NBC's Brian Williams calling election night results. (NBC )
After the coffee. Before figuring out who's ahead for 2016.
The Skinny: Hear that? It's quiet. No political ads. No screaming on cable news. Let's see how long it lasts. Wednesday's headlines include a look at how TV did covering the race, Paramount's struggles regarding a 3-D version of "Top Gun" and Time Warner posts solid third-quarter results.
Daily Dose: Paramount Pictures had no problem showing lots of alcohol brands in the movie "Flight," about an alcoholic pilot, including Budweiser, Bushmills and Absolut. And some of those folks weren't too happy about it. But when it came to cigarettes, the movie went with a fake. While the package on the cigarettes Denzel Washington smokes throughout the movies resembled the Winston brand, it is a fake called "Brunswick." Perhaps because cigarettes are not shown in the same negative light as the booze, Paramount didn't want to be seen giving the tobacco industry a boost.
Covering the coverage. I was looking forward to a mellow night watching my favorite Fox sitcom "New Girl." But apparently there was some election thing going on that all the networks and cable news channels felt some obligation to cover. They had fancy graphics and talking heads and big charts. They also had a bunch of people on who like to hear themselves talk whether they had something smart to say or not. I couldn't tell you who was best or worse or who had the coolest-looking set or just what ABC's Diane Sawyer was doing. But fortunately there are folks who can, and here are the takes on the media coverage of election night from the Los Angeles Times, Baltimore Sun, Associated Press, Hollywood Reporter and USA Today. If you want to hear from the amateurs as well as the professionals, Variety takes a look at Twitter's reaction to the coverage.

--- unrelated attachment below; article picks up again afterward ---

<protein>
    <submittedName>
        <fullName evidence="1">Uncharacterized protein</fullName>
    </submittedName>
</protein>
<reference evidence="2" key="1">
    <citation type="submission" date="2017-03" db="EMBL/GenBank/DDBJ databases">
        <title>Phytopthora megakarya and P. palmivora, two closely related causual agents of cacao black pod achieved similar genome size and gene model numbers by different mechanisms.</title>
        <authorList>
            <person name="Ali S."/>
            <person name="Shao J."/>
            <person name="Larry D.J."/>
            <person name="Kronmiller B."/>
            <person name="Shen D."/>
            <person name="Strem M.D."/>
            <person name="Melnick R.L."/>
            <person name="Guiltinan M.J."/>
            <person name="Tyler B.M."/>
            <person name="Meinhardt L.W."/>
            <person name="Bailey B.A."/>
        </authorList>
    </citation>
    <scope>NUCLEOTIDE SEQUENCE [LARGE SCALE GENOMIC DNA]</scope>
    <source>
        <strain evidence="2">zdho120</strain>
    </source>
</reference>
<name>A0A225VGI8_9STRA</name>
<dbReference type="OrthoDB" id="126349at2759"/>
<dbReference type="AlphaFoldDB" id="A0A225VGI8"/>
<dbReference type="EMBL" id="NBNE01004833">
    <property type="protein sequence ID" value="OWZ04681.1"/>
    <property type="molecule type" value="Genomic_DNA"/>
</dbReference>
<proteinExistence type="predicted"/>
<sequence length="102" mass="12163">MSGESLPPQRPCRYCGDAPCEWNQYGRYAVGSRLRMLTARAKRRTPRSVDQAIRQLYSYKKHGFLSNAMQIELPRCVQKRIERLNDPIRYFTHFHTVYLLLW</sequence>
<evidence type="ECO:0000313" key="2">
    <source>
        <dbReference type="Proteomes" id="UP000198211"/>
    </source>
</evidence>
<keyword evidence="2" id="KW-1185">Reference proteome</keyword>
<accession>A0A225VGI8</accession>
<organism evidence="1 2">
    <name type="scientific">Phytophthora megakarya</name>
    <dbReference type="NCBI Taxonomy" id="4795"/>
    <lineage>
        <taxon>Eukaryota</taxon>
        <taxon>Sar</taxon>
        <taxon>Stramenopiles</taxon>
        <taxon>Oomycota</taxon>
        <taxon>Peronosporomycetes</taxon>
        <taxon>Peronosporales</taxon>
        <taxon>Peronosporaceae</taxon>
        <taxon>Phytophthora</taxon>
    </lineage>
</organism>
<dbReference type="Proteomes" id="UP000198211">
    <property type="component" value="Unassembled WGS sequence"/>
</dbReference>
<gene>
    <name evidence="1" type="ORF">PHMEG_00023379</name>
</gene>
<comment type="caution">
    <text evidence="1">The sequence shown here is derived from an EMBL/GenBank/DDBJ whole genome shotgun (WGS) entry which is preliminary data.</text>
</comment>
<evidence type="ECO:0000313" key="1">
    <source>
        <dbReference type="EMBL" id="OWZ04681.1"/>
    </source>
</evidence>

A delicate situation. Prior to taking his own life, director Tony Scott was working on a sequel to his 1986 classic "Top Gun," which cemented Tom Cruise's status as a movie star. That's obviously history now, but as part of the plan to hype that movie, the original movie was given a 3-D makeover. Now Paramount Pictures is trying to figure out how it can release the movie without seeming to be exploiting the tragedy of Scott's death. The New York Times on the studio's dilemma.
Perfect marriage? About a decade ago, satellite broadcasters DirecTV and Dish Network tried to merge, only to be foiled by regulators. But the idea is still floating around in Dish Chairman Charlie Ergen's head, and he thinks getting by the government is not impossible. “My personal opinion is this is probably a doable deal no matter who the administration is, under certain circumstances," Ergen said on an earnings call. A Dish-DirecTV combination would be the biggest pay-TV distributor in the nation with close to 35-million subscribers. More from the Denver Business Journal.
Cable profits. Time Warner Inc., the parent of Warner Bros., HBO and Turner Broadcasting (CNN, TBS, TNT), reported third-quarter results early Wednesday morning and posted profits of $838 million. While the movie studio results were down, cable TV was strong, with revenue up 4.1%. A look at the results from Business Week.
Cable losses. Several big pay-TV distributors reported results this week including Dish Network, Time Warner Cable and Cablevision. There was some bad news on the subscriber front and many distributors reported declines. Is cord-cutting for real or did some high-profile programming feuds lead some consumers to switch providers. The Wall Street Journal looks at the topic.
Inside the Los Angeles Times: "The Hangover III" is giving Orange County a big tip.
Follow me on Twitter for four more years! @JBFlint.